After months of prohibiting in-person visits to relatives in nursing homes amid COVID-19 fears, New York says it will begin easing those restrictions for facilities that are certified as virus-free.
The change comes after the state — one of those hardest-hit by the virus — has seen thousands of deaths in nursing homes and long-term care facilities.
According to the revised rules issued Friday by the New York State Department of Health, visitors will be allowed if a nursing home or adult-care facility hasn’t had any coronavirus cases for 28 days.
However, even then, the rules are quite restrictive.
They dictate that only two visitors — at least one of whom must be at least 18 years old — are allowed per resident, and only 10% of residents may receive visitors at the same time. The visitors themselves must submit to temperature checks, wear a mask and remain socially distanced.
“With the knowledge we now have about how COVID-19 came into nursing homes – mainly through asymptomatic staff and visitors through no fault of their own – it is critical that as we resume visitations to these facilities we do it in a smart and cautious way to ensure the health and safety of residents and staff,” State Health Commissioner Dr. Howard Zucker said in a statement.
“We will continue to closely monitor the situation in each facility, and make adjustments based on the facts and data moving forward,” Zucker said. “I know how painful it has been for residents of these facilities to endure such a long period of time without seeing family and loved ones, and my hope is that this adjustment to the visitation policy will provide some comfort to everyone.”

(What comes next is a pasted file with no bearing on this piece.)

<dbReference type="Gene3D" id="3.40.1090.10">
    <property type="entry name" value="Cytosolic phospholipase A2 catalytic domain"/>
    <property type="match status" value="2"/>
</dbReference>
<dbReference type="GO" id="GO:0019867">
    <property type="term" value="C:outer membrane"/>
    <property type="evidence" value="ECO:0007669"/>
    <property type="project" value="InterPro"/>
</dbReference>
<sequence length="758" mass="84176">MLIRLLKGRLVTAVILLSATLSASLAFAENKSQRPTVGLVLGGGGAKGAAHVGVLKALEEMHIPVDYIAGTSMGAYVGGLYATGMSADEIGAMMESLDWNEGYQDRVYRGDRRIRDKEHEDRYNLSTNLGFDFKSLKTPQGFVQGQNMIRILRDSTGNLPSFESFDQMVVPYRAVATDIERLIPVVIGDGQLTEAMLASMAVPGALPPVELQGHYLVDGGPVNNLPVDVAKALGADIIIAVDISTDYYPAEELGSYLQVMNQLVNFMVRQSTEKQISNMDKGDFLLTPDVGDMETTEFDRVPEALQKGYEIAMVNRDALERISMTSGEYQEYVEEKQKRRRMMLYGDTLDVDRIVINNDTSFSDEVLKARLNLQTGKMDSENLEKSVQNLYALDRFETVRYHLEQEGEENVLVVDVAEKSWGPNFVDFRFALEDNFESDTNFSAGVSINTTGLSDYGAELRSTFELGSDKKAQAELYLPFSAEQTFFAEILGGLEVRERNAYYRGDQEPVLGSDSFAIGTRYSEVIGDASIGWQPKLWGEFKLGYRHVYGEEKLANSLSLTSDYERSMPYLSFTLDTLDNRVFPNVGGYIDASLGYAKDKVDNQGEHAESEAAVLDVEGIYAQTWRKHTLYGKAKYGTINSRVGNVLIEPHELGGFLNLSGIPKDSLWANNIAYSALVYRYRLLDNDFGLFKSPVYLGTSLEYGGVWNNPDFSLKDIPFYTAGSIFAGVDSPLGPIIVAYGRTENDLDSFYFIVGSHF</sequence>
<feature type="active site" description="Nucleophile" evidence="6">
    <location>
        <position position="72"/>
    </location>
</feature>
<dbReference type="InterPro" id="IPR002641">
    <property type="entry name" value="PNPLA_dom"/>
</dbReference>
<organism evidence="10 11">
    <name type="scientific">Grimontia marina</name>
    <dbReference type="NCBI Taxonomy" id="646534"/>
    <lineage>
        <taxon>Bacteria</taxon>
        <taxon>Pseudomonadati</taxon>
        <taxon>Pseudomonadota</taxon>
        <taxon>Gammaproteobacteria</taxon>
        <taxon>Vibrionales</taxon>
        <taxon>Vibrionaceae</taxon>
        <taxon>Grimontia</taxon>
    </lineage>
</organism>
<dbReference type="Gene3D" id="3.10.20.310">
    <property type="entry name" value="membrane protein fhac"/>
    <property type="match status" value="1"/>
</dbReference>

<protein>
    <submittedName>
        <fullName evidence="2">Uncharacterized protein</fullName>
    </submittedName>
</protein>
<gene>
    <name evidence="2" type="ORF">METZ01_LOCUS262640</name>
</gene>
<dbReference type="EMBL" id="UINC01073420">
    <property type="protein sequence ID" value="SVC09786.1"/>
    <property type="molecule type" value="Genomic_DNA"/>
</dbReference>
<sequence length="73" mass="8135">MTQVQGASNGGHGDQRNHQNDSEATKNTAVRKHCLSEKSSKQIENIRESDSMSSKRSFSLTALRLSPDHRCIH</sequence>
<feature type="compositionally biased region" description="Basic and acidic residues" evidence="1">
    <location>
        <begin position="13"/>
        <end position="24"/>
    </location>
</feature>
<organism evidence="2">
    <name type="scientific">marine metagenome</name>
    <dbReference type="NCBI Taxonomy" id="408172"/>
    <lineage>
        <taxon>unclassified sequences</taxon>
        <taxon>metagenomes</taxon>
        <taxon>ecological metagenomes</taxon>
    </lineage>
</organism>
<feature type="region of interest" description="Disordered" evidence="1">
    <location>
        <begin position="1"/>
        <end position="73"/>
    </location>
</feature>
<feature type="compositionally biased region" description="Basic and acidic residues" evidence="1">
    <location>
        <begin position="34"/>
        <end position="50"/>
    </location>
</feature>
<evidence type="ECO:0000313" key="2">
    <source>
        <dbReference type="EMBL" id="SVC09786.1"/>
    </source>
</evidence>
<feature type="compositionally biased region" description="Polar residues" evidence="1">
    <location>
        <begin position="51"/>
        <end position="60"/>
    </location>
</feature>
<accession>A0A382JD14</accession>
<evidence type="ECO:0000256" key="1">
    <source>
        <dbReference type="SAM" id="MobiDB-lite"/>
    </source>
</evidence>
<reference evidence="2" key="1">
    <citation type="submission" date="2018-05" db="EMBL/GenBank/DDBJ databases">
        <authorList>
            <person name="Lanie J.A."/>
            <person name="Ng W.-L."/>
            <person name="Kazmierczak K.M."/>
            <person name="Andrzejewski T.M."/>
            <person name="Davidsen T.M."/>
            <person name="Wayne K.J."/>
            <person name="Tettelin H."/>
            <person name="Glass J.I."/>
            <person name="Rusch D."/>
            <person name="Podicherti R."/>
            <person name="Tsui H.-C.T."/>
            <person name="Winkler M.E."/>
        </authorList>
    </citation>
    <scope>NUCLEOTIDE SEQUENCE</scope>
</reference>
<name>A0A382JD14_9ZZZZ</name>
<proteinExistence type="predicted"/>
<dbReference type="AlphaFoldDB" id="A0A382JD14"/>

The new guidelines are unlikely to mean a flood of visitors into nursing homes – not only because of the limit on the number allowed to visit, but also because the rules are “pretty intense,” Oneida County Executive Anthony Picente Jr. told the Utica Observer-Dispatch.
“There are a lot of things they have to do (to let visitors in again). It’s not as cut and dry as probably the family members of the residents would like. I understand the severity of what we’re dealing with obviously,” Picente said.
“But finding a nursing home right now that’s had 28 days COVID-free is pretty difficult, almost impossible right now, especially given our numbers in our community,” he said.
According to a New York Times analysis, more than 55,000 COVID-19 deaths in the U.S. have occurred in nursing homes and long-term care facilities, more than 6,000 of them in New York state. Overall, 40% of all deaths from the coronavirus in the U.S. occurred in such facilities, the Times reports.
New York Gov. Andrew Cuomo has come in for criticism over a state directive in March that transferred COVID-19 patients into long-term care facilities in an effort not to overwhelm the hospitals. Cuomo has said that directive was in line with White House guidance.
The directive was later scrapped, but not before thousands of infected patients were transferred, according to The Associated Press.
Earlier this week, the New York State Department of Health issued a report suggesting no substantial link between the patient transfers and subsequent nursing home deaths.
The report concluded that the peak in nursing home deaths due to COVID-19 did not correlate with the admission of COVID-19 patients, but was closely associated with infections among nursing home employees – suggesting that staff members in the facilities were likely the main vector of the disease.